Or let me try to use a better title: As a foreigner, are you able to understand the English translation of Chinese dishes in China?
To Read English Menu in U.S. is Hard, but Chinese Menus are Harder
The biggest headache for me is to order dishes in U.S. I think I understand English, and can speak some English, until I am presented an English menu. I believe the most effective way to determine whether someone has lived in a foreign country or not is a menu test. The names of vegetables or sauces are the most basic terms in daily life, but can be very hard terms for a language learner (when they learn it out of the daily life context). That is how I feel in U.S. and Australia.
For visitors or expats in China, the situation is completely the same, and even worse. The translation of Chinese dishes does not help too much because by nature, it is not easy to translate the Chinese dishes to English just by direct or word-to-word translation, not to mention the Chinese dish names are not descriptive itself.
The Key Difference in Chinese and English Dish Names
There are key differences between the dish names of Chinese and English. The English names basically list what’s in the dish (the ingredients) and how it was cooked. The challenge of understanding English menus is to understand the name of the limited amount of vegetables, fruits and sauces names.
The Chinese dish names, in contrast, are completely irrelevant from the ingredients. Cooks tend to think of a very short and beautiful name for the dishes. Typical Chinese dish names are only four characters long, and when you read it, it sounds like a short poem. To name or to guess what the name stands for is an interesting game for cooks and diners.
Here are my favorite examples of Chinese dish names. Guess what it is from the names.
- Lion Head. Is it the head of lions? No. It is big meat ball cooked in Hangzhou. One of my favorite. Why they name it this way? I have no idea. It is just named hundreds of years ago and people are still using this name.
- Ants Climbing Trees. This is also a popular dish in China. We order this almost every time we go out. It is also translated as “Sautéed Vermicelli with Spicy Minced Pork”. Did you see the connections? I didn’t.
Xiaojie Wang sent me some other direct translations that is so funny. Here you are:
- Slobbering chicken. Chinese: 口水鸡 More official translation: Steamed Chicken with Chili Sauce
- Tiger Dish. Chinese: 老虎菜 English: No idea at all. What is that?
- beancurd made by a pockmarked woman. Chinese: 麻婆豆腐 English: Mapo Tofu (Stir-Fried Tofu in Hot Sauce)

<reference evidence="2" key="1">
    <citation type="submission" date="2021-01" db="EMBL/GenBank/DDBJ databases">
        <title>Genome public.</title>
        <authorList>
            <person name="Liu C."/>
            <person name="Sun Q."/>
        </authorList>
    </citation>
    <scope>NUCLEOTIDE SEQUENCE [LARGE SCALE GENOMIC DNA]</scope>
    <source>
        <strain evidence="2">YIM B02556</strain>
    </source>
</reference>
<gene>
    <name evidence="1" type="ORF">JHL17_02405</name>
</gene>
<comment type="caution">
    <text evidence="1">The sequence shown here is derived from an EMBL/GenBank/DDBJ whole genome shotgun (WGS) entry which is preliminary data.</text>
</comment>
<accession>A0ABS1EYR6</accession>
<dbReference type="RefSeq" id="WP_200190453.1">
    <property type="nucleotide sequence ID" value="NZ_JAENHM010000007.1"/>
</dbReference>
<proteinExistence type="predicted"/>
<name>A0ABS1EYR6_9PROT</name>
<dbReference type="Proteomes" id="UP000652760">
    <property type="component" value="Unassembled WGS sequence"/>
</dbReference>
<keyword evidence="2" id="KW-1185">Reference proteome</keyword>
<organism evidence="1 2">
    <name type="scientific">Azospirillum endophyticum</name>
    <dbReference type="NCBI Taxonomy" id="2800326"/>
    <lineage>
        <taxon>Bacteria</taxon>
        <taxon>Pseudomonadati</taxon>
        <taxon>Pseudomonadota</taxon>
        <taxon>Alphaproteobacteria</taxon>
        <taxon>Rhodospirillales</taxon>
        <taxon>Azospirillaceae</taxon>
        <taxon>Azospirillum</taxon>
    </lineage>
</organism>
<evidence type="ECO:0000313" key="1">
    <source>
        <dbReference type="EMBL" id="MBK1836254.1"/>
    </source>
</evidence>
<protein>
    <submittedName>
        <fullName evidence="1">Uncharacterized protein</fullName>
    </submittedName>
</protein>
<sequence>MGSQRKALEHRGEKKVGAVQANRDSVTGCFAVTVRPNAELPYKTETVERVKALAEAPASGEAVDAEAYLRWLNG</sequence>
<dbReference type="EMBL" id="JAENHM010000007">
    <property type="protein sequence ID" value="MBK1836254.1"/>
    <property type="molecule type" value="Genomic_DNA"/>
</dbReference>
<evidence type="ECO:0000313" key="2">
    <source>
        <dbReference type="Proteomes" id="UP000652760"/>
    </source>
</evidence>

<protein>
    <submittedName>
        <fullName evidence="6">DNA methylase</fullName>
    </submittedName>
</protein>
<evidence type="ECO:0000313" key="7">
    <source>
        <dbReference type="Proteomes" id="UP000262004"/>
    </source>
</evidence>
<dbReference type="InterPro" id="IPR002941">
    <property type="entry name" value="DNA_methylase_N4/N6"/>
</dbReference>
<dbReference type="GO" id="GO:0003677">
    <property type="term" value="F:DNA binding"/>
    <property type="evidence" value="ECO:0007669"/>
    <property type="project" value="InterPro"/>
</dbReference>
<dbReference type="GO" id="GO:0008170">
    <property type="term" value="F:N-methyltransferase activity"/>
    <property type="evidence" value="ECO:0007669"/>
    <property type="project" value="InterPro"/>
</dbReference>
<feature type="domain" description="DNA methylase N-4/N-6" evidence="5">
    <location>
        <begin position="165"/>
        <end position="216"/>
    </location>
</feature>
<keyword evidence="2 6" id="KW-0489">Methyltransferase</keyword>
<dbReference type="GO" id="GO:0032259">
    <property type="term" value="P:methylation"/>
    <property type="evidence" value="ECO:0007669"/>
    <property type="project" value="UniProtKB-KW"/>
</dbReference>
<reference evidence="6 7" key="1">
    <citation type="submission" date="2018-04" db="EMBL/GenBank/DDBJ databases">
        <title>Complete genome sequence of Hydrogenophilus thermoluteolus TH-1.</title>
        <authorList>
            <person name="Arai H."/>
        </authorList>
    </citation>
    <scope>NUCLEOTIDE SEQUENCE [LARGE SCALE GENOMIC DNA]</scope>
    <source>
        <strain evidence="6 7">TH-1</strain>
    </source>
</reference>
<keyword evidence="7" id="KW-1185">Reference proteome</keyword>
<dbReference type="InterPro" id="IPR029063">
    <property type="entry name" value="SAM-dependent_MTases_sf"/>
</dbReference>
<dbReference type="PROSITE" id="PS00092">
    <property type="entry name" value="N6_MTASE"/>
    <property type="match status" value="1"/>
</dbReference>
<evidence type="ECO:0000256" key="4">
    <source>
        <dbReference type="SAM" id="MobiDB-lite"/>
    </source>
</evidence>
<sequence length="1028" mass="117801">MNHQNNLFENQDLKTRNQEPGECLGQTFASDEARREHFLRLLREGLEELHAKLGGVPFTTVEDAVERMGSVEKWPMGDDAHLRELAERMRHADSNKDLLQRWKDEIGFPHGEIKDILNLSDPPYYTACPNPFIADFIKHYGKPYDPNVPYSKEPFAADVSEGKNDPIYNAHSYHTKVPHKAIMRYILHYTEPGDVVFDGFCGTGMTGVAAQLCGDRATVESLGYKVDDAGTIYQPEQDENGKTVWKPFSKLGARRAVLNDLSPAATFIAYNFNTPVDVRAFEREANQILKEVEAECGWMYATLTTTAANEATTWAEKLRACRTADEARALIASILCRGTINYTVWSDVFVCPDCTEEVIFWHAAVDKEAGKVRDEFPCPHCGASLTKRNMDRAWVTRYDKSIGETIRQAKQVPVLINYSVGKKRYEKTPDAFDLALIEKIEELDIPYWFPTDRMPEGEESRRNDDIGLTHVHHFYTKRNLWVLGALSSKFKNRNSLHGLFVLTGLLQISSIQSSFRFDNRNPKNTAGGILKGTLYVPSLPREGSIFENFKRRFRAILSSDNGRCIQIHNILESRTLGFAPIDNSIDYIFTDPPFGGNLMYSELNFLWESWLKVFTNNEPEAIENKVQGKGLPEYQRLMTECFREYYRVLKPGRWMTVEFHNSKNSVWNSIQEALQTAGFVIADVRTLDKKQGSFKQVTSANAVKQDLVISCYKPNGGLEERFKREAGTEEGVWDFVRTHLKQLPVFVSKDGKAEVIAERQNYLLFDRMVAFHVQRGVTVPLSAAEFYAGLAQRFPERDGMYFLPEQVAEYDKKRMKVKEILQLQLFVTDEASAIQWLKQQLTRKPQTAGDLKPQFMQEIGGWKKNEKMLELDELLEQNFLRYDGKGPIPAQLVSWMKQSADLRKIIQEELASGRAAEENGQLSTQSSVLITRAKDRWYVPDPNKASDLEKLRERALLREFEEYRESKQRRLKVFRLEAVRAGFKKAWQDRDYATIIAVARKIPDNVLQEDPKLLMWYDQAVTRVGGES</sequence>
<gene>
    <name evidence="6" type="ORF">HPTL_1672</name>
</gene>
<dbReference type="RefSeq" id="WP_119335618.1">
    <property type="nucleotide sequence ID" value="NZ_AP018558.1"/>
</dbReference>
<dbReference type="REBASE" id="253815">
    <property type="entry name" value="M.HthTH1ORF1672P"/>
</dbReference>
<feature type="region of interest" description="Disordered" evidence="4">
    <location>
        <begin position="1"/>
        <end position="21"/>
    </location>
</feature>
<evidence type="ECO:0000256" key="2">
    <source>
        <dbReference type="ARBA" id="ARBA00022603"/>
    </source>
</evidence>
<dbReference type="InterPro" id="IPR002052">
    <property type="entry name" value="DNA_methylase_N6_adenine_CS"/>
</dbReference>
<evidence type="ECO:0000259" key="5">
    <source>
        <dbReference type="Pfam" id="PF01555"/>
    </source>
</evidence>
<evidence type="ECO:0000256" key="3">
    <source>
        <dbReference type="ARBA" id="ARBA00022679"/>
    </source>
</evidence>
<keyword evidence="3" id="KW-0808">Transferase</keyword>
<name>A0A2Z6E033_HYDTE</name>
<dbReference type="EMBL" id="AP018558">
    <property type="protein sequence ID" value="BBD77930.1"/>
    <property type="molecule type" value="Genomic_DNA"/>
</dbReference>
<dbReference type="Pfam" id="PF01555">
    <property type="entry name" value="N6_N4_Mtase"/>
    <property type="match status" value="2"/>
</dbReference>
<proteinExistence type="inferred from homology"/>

- Rolling Donkey. Chinese: 驴打滚. English: Glutinous Rice Rolls with Sweet Bean Flour
- There are very ridiculous: Chicken without Sexual Life. Chinese: 童子鸡 English: Spring Chicken
These are the traditional dishes with relative common names. In some restaurants, they really tried hard to find new names for old dishes, or their new inventions. That can be even more wired for foreigners.
You see. From the name, you really have no idea about what it is, and some direct or bad translation makes it even hard to understand.
Even with good and direct translation, it is so hard to guess. Believe me. It is not only for foreigners. I also have hard to understand what it is about. It is not rare that I ask the waiter what a dish really is.
Now many restaurants provide English menus, and the translation is really bad. They did the translation just by characters (not by meanings), and it turned out to be seriously wrong.
For example, “Griddle Cook” is common way to cook a dish, and it can be mistakenly translated to “fuck” if they don’t know English well. Look at this menu, and you will be really surprised by what the dish names are.
See? Don’t be surprised to see a translation like this. They really didn’t mean rude – they just want to communicate about what they are going serve you – in a wrong way.
Survey: What is Your Experience?
Reporter Miss. Wang Xiaojie asked me to do a simple survey on my blog for my foreigner readers: What is your experience with Chinese menus? Can you read it? If you can, how did you figure out what it means? If you cannot, what do you think that can help you?
Please post comment directly understand this post. Thanks.
P.S. Xiaojie will collect the response from this post and feature the interesting replies in the next week’s International Herald Leader.
P.S. 2 Why there are so many f*** word in the menu?
There are just 2000-3000 frequently used Chinese words, and there are so many meanings in the world, so every single character means a lot of different things. For example, the Chinese character 干 in the menu means a lot of different things. To name a few:
the trunk of a tree
the main part
[Informal] to do; to work
to fight on
[Literary] to offend
to interfere in
to be involved in
to drain till empty
You can see, there are some. It can also be translated to the f*** word. The menu maker may randomly pick a translation and print it there.